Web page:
4. Close your blinds on sun-facing windows.

If one side of your house cops the full brunt of the morning or afternoon sun, be sure to close the blinds to try and ward off unwanted heat during these times of the day.

5. Harness natural light.

Having all the blinds closed in your home in the middle of summer can feel a little suffocating and depressing. If you work from home, consider setting yourself up so that you work in a room with windows facing away from the sun. This way, you can still enjoy natural light without feeling like you’re in a furnace. If you have skylights installed, pick this room for your study. Try not to turn on lights, as incandescent bulbs emit heat. If you need extra light, invest in energy efficient LED light bulbs.

6. Ensure your ceiling fans are moving counter-clockwise.

Most ceiling fans installed in Australia will move counter-clockwise by default, but it’s always wise to double check. Many people don’t even realise that their fans can go in a different direction or that they can be used to circulate air without cooling you down in winter. When your ceiling fan moves counter-clockwise, it pushes cool air down. When it spins clockwise, it sucks cool air up and pushes the warm air across the room. If you use your ceiling fan to ventilate your room in winter, make sure you remember to switch it back to a counter-clockwise direction in summer. You can do this by hitting the reverse button on your remote or at the base of the fan itself.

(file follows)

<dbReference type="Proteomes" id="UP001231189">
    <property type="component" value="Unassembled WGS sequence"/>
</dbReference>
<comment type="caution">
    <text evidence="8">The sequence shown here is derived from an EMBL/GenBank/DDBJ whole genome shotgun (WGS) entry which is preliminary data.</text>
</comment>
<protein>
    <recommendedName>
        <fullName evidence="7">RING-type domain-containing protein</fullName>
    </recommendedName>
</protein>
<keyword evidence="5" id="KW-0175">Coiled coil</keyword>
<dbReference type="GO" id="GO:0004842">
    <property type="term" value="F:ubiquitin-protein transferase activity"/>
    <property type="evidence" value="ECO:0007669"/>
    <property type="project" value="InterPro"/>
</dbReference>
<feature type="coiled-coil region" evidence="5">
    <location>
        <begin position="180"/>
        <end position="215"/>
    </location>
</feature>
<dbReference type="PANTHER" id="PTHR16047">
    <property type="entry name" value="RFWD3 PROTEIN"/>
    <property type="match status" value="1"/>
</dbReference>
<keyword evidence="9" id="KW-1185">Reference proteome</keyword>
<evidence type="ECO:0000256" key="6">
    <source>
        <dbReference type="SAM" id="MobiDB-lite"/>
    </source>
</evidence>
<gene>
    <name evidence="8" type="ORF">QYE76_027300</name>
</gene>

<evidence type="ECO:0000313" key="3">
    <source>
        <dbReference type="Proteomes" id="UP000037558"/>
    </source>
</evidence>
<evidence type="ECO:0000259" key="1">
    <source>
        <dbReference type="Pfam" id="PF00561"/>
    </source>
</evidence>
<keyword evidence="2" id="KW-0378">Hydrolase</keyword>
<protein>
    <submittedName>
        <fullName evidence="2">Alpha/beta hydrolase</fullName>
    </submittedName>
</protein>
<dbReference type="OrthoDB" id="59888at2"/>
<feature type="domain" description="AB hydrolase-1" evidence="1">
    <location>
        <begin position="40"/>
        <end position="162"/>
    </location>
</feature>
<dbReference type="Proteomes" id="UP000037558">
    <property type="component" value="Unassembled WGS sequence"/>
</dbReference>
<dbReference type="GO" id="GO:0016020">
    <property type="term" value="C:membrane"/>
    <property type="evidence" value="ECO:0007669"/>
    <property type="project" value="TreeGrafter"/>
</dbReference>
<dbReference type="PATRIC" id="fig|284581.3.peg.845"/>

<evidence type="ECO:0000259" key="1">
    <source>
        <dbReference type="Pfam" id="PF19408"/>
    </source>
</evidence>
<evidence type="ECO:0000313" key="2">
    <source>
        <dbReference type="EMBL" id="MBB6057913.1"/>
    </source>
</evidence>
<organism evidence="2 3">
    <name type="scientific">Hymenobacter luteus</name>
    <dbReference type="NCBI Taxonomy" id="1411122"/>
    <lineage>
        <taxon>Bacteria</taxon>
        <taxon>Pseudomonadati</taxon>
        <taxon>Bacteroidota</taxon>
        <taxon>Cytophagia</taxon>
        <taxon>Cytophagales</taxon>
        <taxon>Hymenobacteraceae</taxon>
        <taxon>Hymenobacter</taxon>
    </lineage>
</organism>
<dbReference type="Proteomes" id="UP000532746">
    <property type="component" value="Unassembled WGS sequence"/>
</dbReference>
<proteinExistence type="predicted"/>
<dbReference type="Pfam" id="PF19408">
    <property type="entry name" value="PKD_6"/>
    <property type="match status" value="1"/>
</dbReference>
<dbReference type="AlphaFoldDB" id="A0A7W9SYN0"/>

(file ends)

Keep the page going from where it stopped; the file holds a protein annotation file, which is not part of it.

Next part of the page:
7. Have a good think about your roof.

This one is a serious undertaking and a long-term approach to keeping your home naturally cool. If you live in a very hot climate such as Brisbane or Far North Queensland, it’s definitely worth the investment. If you’re building a home in Australia, it’s really the only way to go. Choose a roof that’s light in colour and thermally efficient. Many tiled roofs absorb heat rather than reflecting it. Darker roofs tend to heat your attic to shocking temperatures, which can filter down into your home. Colorbond steel roofs, on the other hand, undergo stringent testing in some of Australia’s harshest climates and incorporates ThermatechⓇ technology to reflect more of the sun’s heat. This is a worthwhile long-term investment for those serious about passive cooling.